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    Charles Blagden. Autograph Letter Signed.
    "C Blagden." Three pages with integral address sheet, 7.25" x 9", King's Row, Bedford Row, London; August 18, 1783. In this letter to Jean-André Deluc or de Luc (1727-1817), a Swiss geologist, natural philosopher, and meteorologist who moved to England in 1773, where he served for forty-four years as reader to Queen Charlotte, Blagden writes of his recent trip to Paris and the scientific experiments he saw there. He noted that chemistry "is making a rapid progress in France; it cannot be otherwise where there are so many ingenious men, working with unwearied assiduity." Blagden then refers to recent experiments of "Lavoisier and De la Place," which he found "extremely curious. "I will not attempt to describe them," he states, "because I can send, for your perusal, a copy of their paper itself, which will afford you much more complete satisfaction. The subject was thought so interesting, that they got the dissertation printed off for the Memoirs of the Academy immediately after it was read, & luckily soon enough for me to receive one copy before I left Paris." Presumably, Blagden is referring to the influential experiments of Antoine Lavoisier (1743-1794) on chemical reaction, which led to the founding of modern chemistry. "It was in consequence of what had been done here by Mr. [Henry] Cavendish & Dr. [Joseph] Priestley, that the same gentlemen [Lavoisier and De la Place] engaged in the experiment of burning together dephlogisticated & inflammable airs. The result was water alone, no other substance, solid or fluid, could be obtained. At the same time it did not seem as if the quantity of water collected was equal to the weight of the two airs consumed; but this was only a preliminary experiment to ascertain the general fact, no provision had been made for determining the quantities exactly; an apparatus is now preparing for this express object." Blagden goes on to discuss other experiments he witnessed on Paris and to thank de Luc for his letters of introductions to various men of science.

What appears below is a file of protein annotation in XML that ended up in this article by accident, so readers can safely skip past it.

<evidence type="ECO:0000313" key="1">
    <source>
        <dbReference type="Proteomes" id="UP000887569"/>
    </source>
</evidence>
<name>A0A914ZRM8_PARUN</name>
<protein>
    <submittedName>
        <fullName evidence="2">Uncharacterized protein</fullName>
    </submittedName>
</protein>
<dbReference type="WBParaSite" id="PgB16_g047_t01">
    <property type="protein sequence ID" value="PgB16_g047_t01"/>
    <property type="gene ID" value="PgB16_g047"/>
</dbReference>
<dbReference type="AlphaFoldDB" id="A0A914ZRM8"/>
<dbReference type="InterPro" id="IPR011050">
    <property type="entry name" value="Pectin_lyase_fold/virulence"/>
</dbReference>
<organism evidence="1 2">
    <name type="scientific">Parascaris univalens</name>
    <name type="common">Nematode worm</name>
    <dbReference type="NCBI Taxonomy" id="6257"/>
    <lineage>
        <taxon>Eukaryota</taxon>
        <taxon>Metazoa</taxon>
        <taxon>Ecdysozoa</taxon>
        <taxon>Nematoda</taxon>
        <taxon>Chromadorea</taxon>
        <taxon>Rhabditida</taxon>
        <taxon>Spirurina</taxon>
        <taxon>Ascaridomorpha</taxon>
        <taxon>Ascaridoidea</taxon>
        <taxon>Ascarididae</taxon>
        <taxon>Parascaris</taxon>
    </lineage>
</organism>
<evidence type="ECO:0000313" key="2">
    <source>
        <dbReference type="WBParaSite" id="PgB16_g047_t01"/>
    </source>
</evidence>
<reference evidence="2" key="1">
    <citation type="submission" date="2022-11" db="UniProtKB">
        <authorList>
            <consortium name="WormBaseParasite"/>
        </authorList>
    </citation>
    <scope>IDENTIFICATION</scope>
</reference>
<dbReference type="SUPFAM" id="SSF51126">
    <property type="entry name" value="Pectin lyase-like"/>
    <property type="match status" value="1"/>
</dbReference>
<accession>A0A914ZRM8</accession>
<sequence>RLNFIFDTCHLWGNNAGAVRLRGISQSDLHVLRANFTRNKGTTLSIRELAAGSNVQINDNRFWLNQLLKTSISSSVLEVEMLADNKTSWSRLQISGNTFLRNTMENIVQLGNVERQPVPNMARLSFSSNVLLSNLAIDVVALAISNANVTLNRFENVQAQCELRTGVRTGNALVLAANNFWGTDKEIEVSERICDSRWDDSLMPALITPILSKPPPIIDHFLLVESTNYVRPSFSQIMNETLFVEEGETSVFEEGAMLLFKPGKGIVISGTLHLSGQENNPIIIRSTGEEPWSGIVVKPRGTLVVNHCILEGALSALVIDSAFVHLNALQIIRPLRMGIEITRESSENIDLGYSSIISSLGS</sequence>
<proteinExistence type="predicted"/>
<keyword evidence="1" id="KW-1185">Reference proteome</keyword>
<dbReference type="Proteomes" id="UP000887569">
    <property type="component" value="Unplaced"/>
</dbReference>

Sir Charles Brian Blagden (1748-1820) was a British physician and scientist. He served as a medical officer in the Army and later held the position of Secretary of the Royal Society. Blagden was known for his studies of perspiration and the freezing point of solutions, the latter known as "Blagden's Law." He won the Copley Medal in 1788 and was knighted in 1792. A Francophile who fostered relations between English and French scientists, Blagden died in Arcueil, France in 1820, and was buried at Père Lachaise Cemetery in Paris.

    The letter is accompanied by a handwritten transcription.

    Condition: In addition to the usual folds, there is small paper loss on the right hand margin of page 3 where the was seal was broken to open the letter; otherwise good.

    Auction Info

    Auction Dates
    September, 2019
    4th Wednesday
    Bids + Registered Phone Bidders: 5
    Lot Tracking Activity: N/A
    Page Views: 286

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